Welch's Challenge

Editorials / Mar. 22, 2006 11:00pm EST

In his bid to be elected to Congress this November, Windsor Co. Sen. Peter Welch may have hit on a winning issue last week—Donald Rumsfeld.

Welch, a Democrat, issued a strong call for the resignation of the Secretary of Defense. If he won't resign, Welch said, President Bush should fire him.

If Welch were elected to Congress, he couldn't achieve the firing of Rumsfeld. Still, it's an issue with strong appeal, not just to core Democratic voters but to thousands of Vermonters in the middle of the political spectrum. Rumsfeld, perhaps more than any single individual, has been the architect of the invasion of Iraq and the horrors that have followed. Calling for his resignation positions the Windsor County senator squarely with the beliefs of mainstream Vermonters, and it tosses a significant challenge to any Republican opponent.

The focus on Rumsfeld accomplishes much more, for instance, than the vote at several recent Town Meetings to impeach the President. Putting aside the scary fact that impeaching Bush would put Dick Cheney in the White House, Rumsfeld is a much better target, just because he is so closely associated with all the important blunders of this administration's foreign policy.

Welch did a thorough job of listing some of those blunders, caused by Rumsfeld's ideological blindness and brittle personal arrogance:

• Rumsfeld set up a special "intelligence" unit in the Pentagon in the run-up to the war, that allowed him to ignore much better intelligence coming through the State Department and CIA.

• Rumsfeld "brushed aside" the concerns of our allies leading up to the war, referring contemptuously to countries that for years have stood beside us in NATO as "old Europe."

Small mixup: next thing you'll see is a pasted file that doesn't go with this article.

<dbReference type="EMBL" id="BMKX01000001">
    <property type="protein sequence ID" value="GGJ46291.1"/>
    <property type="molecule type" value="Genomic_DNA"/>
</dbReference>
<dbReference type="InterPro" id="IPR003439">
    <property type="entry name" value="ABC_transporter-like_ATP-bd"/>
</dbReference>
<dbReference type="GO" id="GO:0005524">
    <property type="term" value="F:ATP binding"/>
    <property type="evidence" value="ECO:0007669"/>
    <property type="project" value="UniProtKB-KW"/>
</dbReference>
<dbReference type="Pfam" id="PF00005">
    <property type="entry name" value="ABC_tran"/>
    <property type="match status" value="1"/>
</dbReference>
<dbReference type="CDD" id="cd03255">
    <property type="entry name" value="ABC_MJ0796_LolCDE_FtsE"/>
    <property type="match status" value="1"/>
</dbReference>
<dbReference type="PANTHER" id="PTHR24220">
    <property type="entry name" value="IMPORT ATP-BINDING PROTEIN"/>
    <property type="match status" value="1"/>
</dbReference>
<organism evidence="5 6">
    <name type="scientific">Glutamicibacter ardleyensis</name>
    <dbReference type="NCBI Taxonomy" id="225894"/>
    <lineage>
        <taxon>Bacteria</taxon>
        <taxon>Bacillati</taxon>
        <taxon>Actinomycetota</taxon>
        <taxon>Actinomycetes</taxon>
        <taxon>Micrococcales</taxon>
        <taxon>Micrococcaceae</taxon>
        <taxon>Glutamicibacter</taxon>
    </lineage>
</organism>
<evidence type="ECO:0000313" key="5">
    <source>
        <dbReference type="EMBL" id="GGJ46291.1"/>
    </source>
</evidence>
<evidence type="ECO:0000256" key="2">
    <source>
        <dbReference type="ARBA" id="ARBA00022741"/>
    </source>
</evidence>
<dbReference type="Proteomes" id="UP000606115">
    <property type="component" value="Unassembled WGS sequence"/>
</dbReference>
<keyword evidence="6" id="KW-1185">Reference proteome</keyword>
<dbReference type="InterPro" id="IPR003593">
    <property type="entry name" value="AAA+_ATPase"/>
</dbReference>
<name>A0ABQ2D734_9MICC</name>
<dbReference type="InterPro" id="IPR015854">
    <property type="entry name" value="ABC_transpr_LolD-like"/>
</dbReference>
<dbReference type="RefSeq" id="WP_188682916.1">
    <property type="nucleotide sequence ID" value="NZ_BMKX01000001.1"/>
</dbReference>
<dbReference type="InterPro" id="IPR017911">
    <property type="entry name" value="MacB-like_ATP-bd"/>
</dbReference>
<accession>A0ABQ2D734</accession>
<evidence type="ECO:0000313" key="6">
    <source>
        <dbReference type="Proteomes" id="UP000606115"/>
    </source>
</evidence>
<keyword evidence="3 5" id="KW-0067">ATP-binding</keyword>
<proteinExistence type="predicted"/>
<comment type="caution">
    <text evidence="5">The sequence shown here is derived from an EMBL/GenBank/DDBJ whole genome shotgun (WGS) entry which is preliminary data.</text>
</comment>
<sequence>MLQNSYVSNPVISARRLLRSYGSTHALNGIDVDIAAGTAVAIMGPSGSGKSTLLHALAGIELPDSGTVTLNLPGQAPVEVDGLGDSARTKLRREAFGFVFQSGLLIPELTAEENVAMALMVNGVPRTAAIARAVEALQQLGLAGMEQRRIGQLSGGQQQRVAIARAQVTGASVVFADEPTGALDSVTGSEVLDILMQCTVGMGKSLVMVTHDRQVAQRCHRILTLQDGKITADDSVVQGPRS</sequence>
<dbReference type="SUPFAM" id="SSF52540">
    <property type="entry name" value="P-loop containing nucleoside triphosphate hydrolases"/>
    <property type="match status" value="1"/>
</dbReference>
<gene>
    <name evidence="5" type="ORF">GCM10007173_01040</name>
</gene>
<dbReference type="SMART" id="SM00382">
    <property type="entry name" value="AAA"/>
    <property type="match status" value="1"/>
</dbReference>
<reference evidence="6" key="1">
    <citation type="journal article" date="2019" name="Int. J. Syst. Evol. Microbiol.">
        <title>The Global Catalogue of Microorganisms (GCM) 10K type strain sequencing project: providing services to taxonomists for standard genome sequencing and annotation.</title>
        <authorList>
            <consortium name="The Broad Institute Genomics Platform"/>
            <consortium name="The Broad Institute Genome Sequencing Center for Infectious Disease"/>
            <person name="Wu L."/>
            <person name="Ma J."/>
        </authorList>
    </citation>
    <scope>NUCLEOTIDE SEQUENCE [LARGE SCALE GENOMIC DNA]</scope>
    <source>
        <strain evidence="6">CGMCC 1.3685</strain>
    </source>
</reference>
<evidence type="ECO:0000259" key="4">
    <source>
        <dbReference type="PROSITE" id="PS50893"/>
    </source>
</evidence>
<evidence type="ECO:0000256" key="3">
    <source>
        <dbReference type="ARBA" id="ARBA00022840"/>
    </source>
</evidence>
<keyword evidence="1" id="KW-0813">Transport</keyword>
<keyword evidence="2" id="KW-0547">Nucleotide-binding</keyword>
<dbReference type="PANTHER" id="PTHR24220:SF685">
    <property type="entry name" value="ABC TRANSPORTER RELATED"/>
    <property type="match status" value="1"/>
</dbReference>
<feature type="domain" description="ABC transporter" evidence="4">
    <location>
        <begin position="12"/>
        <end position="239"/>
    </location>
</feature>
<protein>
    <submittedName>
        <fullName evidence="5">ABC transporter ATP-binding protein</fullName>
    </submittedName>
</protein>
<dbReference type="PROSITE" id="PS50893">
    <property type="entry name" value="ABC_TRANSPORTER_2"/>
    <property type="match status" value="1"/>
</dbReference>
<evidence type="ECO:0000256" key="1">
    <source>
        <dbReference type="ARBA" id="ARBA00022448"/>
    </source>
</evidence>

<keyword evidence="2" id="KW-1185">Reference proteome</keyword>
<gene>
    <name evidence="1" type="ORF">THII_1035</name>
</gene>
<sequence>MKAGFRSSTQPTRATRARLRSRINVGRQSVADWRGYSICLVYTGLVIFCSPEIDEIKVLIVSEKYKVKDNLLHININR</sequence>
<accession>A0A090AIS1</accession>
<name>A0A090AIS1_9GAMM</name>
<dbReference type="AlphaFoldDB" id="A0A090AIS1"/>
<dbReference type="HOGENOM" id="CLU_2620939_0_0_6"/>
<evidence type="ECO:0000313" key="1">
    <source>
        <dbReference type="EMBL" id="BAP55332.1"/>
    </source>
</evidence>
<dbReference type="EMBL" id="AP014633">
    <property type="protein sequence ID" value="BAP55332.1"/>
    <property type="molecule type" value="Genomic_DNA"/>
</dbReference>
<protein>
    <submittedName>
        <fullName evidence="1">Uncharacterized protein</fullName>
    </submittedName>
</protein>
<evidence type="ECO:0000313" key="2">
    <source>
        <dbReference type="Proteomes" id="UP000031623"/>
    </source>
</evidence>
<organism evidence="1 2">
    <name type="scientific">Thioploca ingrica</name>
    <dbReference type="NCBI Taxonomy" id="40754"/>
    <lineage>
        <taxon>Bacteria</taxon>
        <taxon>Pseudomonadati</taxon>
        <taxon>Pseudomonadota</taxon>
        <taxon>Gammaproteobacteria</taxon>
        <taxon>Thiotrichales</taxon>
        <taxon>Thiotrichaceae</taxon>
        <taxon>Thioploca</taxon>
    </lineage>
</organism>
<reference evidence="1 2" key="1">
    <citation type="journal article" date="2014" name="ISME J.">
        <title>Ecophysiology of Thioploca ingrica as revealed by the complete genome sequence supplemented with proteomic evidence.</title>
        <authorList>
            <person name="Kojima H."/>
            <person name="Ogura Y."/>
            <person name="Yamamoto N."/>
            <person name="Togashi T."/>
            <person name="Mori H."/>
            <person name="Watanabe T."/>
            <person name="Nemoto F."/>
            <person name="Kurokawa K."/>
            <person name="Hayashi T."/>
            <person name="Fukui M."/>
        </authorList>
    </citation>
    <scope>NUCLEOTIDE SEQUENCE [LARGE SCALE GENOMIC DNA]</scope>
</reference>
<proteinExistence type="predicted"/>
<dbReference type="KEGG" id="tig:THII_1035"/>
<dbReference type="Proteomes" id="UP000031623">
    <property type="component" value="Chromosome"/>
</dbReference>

• Rumsfeld clung to his own notions that over-valued technology, and he disregarded generals who said that many more troops were needed to do the job right—not the invasion, but the follow-up.

• Rumsfeld was taken in by the happy talk of people like Paul Wolfowitz who told the American people they would be welcomed as "liberators" even though knowledgeable diplomats knew that our soldiers would quickly be perceived as an occupying force.

• Rumsfeld personally approved the lowering of treatment standards for prisoners of war at Guantanamo, standards that were quickly imported into Iraq, resulting in the mistreatment of prisoners at Abu Graib prison, and the resulting catastrophic loss of face for America within the Muslim world. Any doubt about his personal role is erased in a recent New Yorker exposé on the topic.

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Sen. Welch has been a legislative leader for so many years that he may have originally thought he could, in Democratic Vermont, waltz into the Congressional seat being vacated by Bernie Sanders. He's encountered a strong opponent, however, in likely Republican nominee Martha Rainville, and has been searching for a good issue to make a clear distinction between his campaign and hers.

Rainville, the well-respected and popular former head of the Vermont National Guard, now has an important question to answer, a question that goes to the core of what's at stake in this election.

Does she, too, think that Rumsfeld's head should roll in view of his disastrous influence over American foreign policy?

And if not, why not?

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